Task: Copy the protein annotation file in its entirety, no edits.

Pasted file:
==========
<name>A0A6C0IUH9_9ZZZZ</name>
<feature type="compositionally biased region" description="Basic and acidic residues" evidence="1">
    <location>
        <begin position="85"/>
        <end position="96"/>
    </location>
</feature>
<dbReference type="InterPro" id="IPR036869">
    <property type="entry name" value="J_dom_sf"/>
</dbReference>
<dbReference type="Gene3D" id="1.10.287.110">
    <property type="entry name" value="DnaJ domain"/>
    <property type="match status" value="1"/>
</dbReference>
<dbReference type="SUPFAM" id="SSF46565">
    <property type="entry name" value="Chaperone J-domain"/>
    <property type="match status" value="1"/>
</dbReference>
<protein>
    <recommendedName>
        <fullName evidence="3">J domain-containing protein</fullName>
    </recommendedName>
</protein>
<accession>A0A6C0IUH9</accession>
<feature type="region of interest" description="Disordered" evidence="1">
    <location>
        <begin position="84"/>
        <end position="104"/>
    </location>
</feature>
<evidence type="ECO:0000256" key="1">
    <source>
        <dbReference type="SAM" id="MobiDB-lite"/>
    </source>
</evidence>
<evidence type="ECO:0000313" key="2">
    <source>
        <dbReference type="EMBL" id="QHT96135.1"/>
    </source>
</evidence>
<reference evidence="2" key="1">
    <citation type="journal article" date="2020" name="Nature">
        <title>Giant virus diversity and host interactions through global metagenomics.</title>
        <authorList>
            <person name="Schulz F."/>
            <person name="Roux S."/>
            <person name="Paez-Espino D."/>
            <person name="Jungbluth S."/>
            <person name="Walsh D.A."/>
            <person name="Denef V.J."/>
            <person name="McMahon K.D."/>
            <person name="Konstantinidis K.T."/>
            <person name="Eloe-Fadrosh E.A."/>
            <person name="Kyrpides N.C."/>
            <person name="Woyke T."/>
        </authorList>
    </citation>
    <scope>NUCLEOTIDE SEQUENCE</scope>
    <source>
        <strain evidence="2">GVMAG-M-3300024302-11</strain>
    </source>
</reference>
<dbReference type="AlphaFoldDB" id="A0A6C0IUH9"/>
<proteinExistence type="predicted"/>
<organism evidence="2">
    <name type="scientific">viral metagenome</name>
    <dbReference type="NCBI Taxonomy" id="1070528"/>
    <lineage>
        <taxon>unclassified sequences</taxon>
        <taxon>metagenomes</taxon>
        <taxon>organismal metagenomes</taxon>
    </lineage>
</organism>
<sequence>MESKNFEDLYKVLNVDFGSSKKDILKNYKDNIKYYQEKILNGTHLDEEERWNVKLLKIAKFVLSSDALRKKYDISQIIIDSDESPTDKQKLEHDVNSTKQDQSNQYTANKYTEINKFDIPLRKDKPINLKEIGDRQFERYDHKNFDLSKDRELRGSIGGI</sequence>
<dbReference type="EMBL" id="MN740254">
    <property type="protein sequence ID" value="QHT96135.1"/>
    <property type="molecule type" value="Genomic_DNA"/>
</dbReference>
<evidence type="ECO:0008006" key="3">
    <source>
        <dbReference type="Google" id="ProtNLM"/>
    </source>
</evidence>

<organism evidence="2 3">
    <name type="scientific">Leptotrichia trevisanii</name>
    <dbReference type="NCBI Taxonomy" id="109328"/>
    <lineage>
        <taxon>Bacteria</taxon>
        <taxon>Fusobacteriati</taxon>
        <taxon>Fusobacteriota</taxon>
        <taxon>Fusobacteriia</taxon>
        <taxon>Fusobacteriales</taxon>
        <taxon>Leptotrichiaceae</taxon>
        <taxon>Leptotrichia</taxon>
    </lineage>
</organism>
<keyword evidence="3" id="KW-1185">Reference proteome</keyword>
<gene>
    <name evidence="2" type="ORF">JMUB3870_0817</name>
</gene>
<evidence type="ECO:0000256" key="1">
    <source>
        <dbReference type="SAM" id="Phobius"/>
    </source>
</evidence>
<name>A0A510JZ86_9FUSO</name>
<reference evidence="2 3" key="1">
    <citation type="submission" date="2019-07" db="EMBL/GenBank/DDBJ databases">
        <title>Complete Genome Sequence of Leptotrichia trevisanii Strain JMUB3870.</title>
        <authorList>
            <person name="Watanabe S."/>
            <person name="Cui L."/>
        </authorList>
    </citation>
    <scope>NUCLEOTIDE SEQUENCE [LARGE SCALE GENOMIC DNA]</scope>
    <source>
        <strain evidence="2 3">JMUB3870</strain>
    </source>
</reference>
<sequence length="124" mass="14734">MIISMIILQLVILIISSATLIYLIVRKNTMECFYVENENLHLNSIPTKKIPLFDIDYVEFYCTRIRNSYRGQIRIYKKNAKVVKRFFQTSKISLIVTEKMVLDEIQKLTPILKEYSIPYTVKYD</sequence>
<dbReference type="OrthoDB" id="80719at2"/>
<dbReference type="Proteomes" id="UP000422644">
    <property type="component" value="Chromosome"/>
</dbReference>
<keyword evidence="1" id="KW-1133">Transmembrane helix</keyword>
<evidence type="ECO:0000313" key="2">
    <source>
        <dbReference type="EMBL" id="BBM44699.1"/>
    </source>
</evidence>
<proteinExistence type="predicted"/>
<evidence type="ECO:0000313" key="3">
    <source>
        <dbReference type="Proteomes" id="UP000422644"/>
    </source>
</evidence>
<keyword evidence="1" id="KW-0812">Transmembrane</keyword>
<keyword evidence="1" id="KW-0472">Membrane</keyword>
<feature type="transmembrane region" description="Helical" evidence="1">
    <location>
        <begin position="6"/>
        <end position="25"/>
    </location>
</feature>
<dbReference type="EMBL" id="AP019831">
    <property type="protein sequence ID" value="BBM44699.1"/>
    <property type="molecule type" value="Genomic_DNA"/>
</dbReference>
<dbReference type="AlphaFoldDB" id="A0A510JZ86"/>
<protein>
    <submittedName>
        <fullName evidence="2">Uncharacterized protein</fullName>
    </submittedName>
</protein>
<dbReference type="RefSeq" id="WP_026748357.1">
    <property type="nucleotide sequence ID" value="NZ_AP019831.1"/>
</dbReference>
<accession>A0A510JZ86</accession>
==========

<name>A0A6C0IUH9_9ZZZZ</name>
<feature type="compositionally biased region" description="Basic and acidic residues" evidence="1">
    <location>
        <begin position="85"/>
        <end position="96"/>
    </location>
</feature>
<dbReference type="InterPro" id="IPR036869">
    <property type="entry name" value="J_dom_sf"/>
</dbReference>
<dbReference type="Gene3D" id="1.10.287.110">
    <property type="entry name" value="DnaJ domain"/>
    <property type="match status" value="1"/>
</dbReference>
<dbReference type="SUPFAM" id="SSF46565">
    <property type="entry name" value="Chaperone J-domain"/>
    <property type="match status" value="1"/>
</dbReference>
<protein>
    <recommendedName>
        <fullName evidence="3">J domain-containing protein</fullName>
    </recommendedName>
</protein>
<accession>A0A6C0IUH9</accession>
<feature type="region of interest" description="Disordered" evidence="1">
    <location>
        <begin position="84"/>
        <end position="104"/>
    </location>
</feature>
<evidence type="ECO:0000256" key="1">
    <source>
        <dbReference type="SAM" id="MobiDB-lite"/>
    </source>
</evidence>
<evidence type="ECO:0000313" key="2">
    <source>
        <dbReference type="EMBL" id="QHT96135.1"/>
    </source>
</evidence>
<reference evidence="2" key="1">
    <citation type="journal article" date="2020" name="Nature">
        <title>Giant virus diversity and host interactions through global metagenomics.</title>
        <authorList>
            <person name="Schulz F."/>
            <person name="Roux S."/>
            <person name="Paez-Espino D."/>
            <person name="Jungbluth S."/>
            <person name="Walsh D.A."/>
            <person name="Denef V.J."/>
            <person name="McMahon K.D."/>
            <person name="Konstantinidis K.T."/>
            <person name="Eloe-Fadrosh E.A."/>
            <person name="Kyrpides N.C."/>
            <person name="Woyke T."/>
        </authorList>
    </citation>
    <scope>NUCLEOTIDE SEQUENCE</scope>
    <source>
        <strain evidence="2">GVMAG-M-3300024302-11</strain>
    </source>
</reference>
<dbReference type="AlphaFoldDB" id="A0A6C0IUH9"/>
<proteinExistence type="predicted"/>
<organism evidence="2">
    <name type="scientific">viral metagenome</name>
    <dbReference type="NCBI Taxonomy" id="1070528"/>
    <lineage>
        <taxon>unclassified sequences</taxon>
        <taxon>metagenomes</taxon>
        <taxon>organismal metagenomes</taxon>
    </lineage>
</organism>
<sequence>MESKNFEDLYKVLNVDFGSSKKDILKNYKDNIKYYQEKILNGTHLDEEERWNVKLLKIAKFVLSSDALRKKYDISQIIIDSDESPTDKQKLEHDVNSTKQDQSNQYTANKYTEINKFDIPLRKDKPINLKEIGDRQFERYDHKNFDLSKDRELRGSIGGI</sequence>
<dbReference type="EMBL" id="MN740254">
    <property type="protein sequence ID" value="QHT96135.1"/>
    <property type="molecule type" value="Genomic_DNA"/>
</dbReference>
<evidence type="ECO:0008006" key="3">
    <source>
        <dbReference type="Google" id="ProtNLM"/>
    </source>
</evidence>

<organism evidence="2 3">
    <name type="scientific">Leptotrichia trevisanii</name>
    <dbReference type="NCBI Taxonomy" id="109328"/>
    <lineage>
        <taxon>Bacteria</taxon>
        <taxon>Fusobacteriati</taxon>
        <taxon>Fusobacteriota</taxon>
        <taxon>Fusobacteriia</taxon>
        <taxon>Fusobacteriales</taxon>
        <taxon>Leptotrichiaceae</taxon>
        <taxon>Leptotrichia</taxon>
    </lineage>
</organism>
<keyword evidence="3" id="KW-1185">Reference proteome</keyword>
<gene>
    <name evidence="2" type="ORF">JMUB3870_0817</name>
</gene>
<evidence type="ECO:0000256" key="1">
    <source>
        <dbReference type="SAM" id="Phobius"/>
    </source>
</evidence>
<name>A0A510JZ86_9FUSO</name>
<reference evidence="2 3" key="1">
    <citation type="submission" date="2019-07" db="EMBL/GenBank/DDBJ databases">
        <title>Complete Genome Sequence of Leptotrichia trevisanii Strain JMUB3870.</title>
        <authorList>
            <person name="Watanabe S."/>
            <person name="Cui L."/>
        </authorList>
    </citation>
    <scope>NUCLEOTIDE SEQUENCE [LARGE SCALE GENOMIC DNA]</scope>
    <source>
        <strain evidence="2 3">JMUB3870</strain>
    </source>
</reference>
<sequence length="124" mass="14734">MIISMIILQLVILIISSATLIYLIVRKNTMECFYVENENLHLNSIPTKKIPLFDIDYVEFYCTRIRNSYRGQIRIYKKNAKVVKRFFQTSKISLIVTEKMVLDEIQKLTPILKEYSIPYTVKYD</sequence>
<dbReference type="OrthoDB" id="80719at2"/>
<dbReference type="Proteomes" id="UP000422644">
    <property type="component" value="Chromosome"/>
</dbReference>
<keyword evidence="1" id="KW-1133">Transmembrane helix</keyword>
<evidence type="ECO:0000313" key="2">
    <source>
        <dbReference type="EMBL" id="BBM44699.1"/>
    </source>
</evidence>
<proteinExistence type="predicted"/>
<evidence type="ECO:0000313" key="3">
    <source>
        <dbReference type="Proteomes" id="UP000422644"/>
    </source>
</evidence>
<keyword evidence="1" id="KW-0812">Transmembrane</keyword>
<keyword evidence="1" id="KW-0472">Membrane</keyword>
<feature type="transmembrane region" description="Helical" evidence="1">
    <location>
        <begin position="6"/>
        <end position="25"/>
    </location>
</feature>
<dbReference type="EMBL" id="AP019831">
    <property type="protein sequence ID" value="BBM44699.1"/>
    <property type="molecule type" value="Genomic_DNA"/>
</dbReference>
<dbReference type="AlphaFoldDB" id="A0A510JZ86"/>
<protein>
    <submittedName>
        <fullName evidence="2">Uncharacterized protein</fullName>
    </submittedName>
</protein>
<dbReference type="RefSeq" id="WP_026748357.1">
    <property type="nucleotide sequence ID" value="NZ_AP019831.1"/>
</dbReference>
<accession>A0A510JZ86</accession>